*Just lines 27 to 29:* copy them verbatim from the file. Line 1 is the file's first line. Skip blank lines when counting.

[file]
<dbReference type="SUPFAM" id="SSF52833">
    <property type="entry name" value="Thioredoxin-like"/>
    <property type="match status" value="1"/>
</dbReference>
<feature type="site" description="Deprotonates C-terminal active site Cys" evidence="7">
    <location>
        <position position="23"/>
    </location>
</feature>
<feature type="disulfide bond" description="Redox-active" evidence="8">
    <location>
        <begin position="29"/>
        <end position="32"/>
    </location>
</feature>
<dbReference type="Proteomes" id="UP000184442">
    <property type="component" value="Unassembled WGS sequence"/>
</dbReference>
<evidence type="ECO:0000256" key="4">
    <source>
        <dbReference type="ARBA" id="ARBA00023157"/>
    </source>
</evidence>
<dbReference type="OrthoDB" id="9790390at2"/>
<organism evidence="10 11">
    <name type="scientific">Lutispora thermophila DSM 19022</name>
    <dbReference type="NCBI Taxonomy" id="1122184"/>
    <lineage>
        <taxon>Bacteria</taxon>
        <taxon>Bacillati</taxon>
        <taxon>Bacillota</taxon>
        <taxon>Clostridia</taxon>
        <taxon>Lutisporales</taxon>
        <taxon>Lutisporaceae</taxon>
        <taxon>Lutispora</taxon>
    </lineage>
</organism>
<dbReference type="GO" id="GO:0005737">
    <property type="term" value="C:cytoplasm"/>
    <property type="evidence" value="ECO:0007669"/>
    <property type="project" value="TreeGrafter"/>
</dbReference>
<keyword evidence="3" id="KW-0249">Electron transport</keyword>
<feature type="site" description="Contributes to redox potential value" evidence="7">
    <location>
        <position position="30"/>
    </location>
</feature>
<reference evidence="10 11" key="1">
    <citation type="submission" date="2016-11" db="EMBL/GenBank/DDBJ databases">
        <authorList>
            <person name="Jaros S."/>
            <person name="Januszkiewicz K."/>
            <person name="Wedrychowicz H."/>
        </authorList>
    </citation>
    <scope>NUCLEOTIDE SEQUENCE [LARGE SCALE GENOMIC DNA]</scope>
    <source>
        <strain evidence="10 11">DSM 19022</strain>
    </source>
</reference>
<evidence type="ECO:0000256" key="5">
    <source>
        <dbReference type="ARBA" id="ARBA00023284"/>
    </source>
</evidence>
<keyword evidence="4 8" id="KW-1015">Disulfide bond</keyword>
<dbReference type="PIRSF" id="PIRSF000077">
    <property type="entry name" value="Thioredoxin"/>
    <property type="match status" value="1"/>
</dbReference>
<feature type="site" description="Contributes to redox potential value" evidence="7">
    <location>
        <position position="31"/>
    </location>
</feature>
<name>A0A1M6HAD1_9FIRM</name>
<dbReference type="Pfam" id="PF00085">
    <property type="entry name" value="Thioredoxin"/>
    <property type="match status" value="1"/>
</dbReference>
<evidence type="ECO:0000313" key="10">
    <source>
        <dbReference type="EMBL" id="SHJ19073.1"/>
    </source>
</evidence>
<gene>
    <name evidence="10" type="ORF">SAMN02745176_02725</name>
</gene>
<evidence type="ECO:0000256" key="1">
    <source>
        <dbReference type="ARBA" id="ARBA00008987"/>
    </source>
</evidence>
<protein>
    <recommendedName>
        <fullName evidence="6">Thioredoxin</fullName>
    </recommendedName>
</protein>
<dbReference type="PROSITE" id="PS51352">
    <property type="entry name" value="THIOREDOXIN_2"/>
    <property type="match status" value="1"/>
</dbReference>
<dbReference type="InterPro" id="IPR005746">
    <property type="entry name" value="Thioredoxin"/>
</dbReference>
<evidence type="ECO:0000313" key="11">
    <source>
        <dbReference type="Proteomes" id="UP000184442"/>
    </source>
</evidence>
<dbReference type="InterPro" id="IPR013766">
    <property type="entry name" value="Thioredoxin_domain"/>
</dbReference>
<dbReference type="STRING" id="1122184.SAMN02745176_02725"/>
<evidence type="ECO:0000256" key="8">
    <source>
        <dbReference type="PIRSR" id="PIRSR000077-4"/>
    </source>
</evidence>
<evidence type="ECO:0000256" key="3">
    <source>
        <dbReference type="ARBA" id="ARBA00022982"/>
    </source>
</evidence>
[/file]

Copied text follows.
    <dbReference type="NCBI Taxonomy" id="1122184"/>
    <lineage>
        <taxon>Bacteria</taxon>